What is the human flag?
The human flag is one of the most popular and impressive calisthenics skills.
It’s a static skill that consists of holding the position where the body is parallel to the ground supported by a vertical bar.
Although the human flag can be difficult for beginners because it requires time and commitment It’s relatively easy compared to other calisthenics skills like victorian or maltese. It’s usually considered harder than the back lever and easier than the front lever.
The human flag is an asymmetric exercise
The human flag is the only calisthenics skill that combines pushing and pulling movements. In every other skill, we use only one type of movement.
In the human flag upper arm pulls the body towards the bar and the lower arm pushes the body away from it.
It means that we should alternate the sides while learning the human flag or at least we should strengthen the side that we use less or not at all. Otherwise, we can get muscle imbalance.
Vertical vs horizontal bars
The human flag can be done on vertical as well as horizontal bars.
The vertical bar variation is more common due to the accessibility of that kind of bar. It can be done everywhere, on a tree or even on the street on a road sign.
Although the horizontal bars are less accessible it’s worth going to the street workout park or somewhere where you can find them.
It’s easier to do a human flag on the horizontal bars due to the much more comfortable grip. It’s best to start on horizontal bars because you will learn and progress faster and eventually switch to a vertical bar.
Prerequisites for the human flag
The human flag is a quite demanding calisthenics skill. Before you get down to it make sure you’re strong enough and you have a solid foundation so you won’t injure yourself. There are a few prerequisites that I recommend
As I already mentioned human flag requires pulling and pushing strength. I recommend you can do 10 pull ups and 15 dips. Core strength is also important so you should be able to do at least 60 seconds of hollow body hold. Another thing is shoulder mobility so work on that because the lack of mobility will result in compensations in the lumbar spine.
Human flag proper form
Proper form is the most important aspect while learning any calisthenics skill. By starting to learn with the correct form you will get better results. When the movement is performed correctly you will progress faster, it will be easier and that can help you prevent injury.
The arms should be completely straight – locked elbows. Even a slight bend will drastically increase the difficulty of the human flag. That’s because the weight is much easier to hold on straight elbows. With bent elbows, you generate more power from your biceps instead of the shoulders as it should. Straight arms make the exercises easier and also look better.
On the horizontal bars, the hands should be placed parallel to each other so that they create a perpendicular line to the ground. Any deviation from this rule will cause the generation of the additional bending or extending force of our arm which will significantly increase the difficulty of performed movement.
Another important aspect of the proper form is the grip width. The too narrow or too wide grip will require much more strength to hold that completely horizontal position. Therefore you have to try many different options and find the best width for yourself.
The scapula should be elevated and neutral.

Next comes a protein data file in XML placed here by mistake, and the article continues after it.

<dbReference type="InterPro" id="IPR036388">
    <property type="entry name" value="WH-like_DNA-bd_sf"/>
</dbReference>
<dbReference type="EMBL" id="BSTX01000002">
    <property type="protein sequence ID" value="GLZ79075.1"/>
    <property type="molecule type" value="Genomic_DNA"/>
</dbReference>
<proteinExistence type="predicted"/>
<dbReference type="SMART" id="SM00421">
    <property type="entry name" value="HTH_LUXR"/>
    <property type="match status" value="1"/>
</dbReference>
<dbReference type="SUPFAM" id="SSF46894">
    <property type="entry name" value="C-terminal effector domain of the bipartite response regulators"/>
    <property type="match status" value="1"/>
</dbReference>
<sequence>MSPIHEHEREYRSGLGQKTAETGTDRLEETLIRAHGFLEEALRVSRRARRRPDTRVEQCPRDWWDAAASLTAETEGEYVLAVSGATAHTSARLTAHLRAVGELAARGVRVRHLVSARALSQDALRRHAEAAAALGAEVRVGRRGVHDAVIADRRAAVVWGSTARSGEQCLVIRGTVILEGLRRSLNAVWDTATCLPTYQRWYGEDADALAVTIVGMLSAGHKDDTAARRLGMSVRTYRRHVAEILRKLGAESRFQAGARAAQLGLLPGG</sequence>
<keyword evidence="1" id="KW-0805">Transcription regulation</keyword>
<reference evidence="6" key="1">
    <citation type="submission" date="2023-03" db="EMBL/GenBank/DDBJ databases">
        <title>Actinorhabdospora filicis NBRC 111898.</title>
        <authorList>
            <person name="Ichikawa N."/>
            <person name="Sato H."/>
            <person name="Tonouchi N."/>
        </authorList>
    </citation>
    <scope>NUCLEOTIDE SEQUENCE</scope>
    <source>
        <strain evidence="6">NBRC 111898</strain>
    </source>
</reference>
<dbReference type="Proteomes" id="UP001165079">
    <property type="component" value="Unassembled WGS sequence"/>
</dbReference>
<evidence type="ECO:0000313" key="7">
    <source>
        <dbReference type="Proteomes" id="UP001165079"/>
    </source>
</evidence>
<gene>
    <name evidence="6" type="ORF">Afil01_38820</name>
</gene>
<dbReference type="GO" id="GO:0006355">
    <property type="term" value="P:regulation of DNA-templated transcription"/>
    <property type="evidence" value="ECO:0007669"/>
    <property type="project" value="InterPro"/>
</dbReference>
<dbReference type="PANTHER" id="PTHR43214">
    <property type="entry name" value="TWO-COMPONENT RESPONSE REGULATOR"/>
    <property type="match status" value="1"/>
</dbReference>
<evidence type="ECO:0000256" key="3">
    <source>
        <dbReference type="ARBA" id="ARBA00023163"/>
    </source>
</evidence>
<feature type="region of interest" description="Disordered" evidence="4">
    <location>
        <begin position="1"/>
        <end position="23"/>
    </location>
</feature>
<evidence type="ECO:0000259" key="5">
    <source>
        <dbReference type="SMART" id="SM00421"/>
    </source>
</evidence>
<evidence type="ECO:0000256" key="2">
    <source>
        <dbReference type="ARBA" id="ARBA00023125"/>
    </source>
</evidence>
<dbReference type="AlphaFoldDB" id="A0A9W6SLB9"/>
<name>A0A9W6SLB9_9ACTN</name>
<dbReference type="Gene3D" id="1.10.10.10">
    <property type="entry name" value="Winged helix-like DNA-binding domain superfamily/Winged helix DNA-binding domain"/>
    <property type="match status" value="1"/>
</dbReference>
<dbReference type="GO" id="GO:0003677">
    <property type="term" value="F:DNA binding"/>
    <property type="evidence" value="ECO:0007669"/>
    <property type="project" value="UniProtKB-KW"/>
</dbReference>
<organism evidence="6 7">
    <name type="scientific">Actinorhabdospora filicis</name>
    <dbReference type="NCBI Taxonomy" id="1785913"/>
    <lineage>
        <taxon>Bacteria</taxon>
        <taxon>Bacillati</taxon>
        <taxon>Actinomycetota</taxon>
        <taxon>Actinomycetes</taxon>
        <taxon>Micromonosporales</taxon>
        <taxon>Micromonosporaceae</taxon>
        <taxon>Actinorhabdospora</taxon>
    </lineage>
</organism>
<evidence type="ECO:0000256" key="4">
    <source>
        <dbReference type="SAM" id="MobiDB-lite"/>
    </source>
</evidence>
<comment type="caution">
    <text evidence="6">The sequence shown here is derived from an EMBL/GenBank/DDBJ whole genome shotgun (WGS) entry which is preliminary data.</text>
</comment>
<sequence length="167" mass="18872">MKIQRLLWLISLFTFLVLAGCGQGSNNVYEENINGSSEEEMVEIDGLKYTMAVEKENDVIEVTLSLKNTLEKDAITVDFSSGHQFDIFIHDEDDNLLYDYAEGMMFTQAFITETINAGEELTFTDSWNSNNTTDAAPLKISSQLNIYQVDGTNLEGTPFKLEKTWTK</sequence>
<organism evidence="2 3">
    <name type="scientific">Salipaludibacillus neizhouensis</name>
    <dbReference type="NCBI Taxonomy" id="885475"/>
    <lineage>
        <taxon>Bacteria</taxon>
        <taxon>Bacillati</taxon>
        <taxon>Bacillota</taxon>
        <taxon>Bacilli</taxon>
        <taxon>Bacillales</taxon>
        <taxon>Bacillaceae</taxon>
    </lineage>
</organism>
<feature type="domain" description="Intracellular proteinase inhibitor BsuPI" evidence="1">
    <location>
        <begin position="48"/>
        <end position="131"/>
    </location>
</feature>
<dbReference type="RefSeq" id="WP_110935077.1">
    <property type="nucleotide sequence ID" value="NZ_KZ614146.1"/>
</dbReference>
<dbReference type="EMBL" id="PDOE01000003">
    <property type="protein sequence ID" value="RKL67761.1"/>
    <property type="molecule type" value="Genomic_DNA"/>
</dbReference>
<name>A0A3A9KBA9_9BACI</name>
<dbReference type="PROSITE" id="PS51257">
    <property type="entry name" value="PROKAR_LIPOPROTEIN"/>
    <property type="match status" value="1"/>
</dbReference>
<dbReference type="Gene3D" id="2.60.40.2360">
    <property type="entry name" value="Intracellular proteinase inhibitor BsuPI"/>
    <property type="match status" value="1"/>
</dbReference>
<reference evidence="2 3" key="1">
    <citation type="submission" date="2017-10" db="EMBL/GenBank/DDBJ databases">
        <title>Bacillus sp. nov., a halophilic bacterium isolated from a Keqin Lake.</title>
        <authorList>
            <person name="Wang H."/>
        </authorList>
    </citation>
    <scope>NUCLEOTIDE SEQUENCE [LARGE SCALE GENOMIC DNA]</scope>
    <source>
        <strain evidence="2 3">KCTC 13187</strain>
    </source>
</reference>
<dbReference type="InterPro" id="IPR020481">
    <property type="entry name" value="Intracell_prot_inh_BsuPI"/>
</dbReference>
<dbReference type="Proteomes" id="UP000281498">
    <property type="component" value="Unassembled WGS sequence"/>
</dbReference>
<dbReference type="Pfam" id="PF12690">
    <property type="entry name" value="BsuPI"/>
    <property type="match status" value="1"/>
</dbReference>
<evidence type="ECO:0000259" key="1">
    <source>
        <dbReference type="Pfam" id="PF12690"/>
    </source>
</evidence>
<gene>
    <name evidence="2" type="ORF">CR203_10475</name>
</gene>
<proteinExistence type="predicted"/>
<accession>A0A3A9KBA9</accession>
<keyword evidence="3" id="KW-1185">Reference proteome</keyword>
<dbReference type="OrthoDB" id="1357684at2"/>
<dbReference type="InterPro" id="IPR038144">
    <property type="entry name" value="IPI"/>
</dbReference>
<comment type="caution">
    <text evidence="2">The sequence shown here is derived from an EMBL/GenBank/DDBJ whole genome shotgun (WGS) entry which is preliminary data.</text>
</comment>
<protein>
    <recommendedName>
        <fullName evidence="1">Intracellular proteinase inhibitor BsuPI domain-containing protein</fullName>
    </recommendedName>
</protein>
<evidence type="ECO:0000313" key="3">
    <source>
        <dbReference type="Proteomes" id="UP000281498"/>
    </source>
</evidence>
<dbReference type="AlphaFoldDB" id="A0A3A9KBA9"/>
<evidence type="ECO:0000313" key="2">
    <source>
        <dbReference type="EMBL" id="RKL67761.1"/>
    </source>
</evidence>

Don’t try to retract your scapula because the elevation is a natural position of the scapula in this kind of movement.
Engage the whole body
Although the human flag is mostly about upper back and core strength it’s a full-body movement. It involves your whole body, so don’t forget about that.
To maximize your human flag training, engage every muscle you can. From glutes and quads that will help with pelvic stabilization up to the neck and toes that will help to generate even greater tension in the whole body, which will translate into increased strength
Muscles worked during the human flag
It’s important to know the main muscles involved in the human flag to better understand the movement and to know what to focus on while training for it.
The human flag works most of the muscles in our upper body
The primary muscles worked in the human flag are:
- pectoralis major
- latissimus dorsi
- teres major
- triceps branchii
Additional secondary muscles worked include:
- Core muscles
- Rotator cuff
Human flag progressions
3 progressions to help you master the human flag
45 degree flag
The first exercise that will help you achieve the human flag is 45 degree flag.
This is a human flag with reduced intensity because you’re not completely horizontal, you’re only on a 45 degree angle. The goal of this exercise is to teach you how to pull and push simultaneously.
Start with hanging on one arm on a pull up bar next to the vertical bar and then add the second arm.
In this variation is a human flag but with the feet on the ground.
It involves pulling a bar with the upper hand and with the second hand you push to the ground.
Over time as you build more strength you will be able to lift your legs off the ground.
Band assisted human flag
Attach the resistance band to the bar above your upper hand and to your feet.
With the assistance of the resistance band, exercise requires significantly less strength
The Human flag is an element that, first of all, requires time, and thus patience. Remember to properly prepare for learning this element and realistically assess your level of advancement, so as not to throw yourself into the deep water and try to make more difficult progression than you are able to do. Consider your health.
The key to achieving this goal is, above all, the accuracy of the exercises performed in order to properly engage the necessary muscle parts. So if you have chosen the human flag as your goal, give yourself time. Do not rush and do everything diligently and regularly.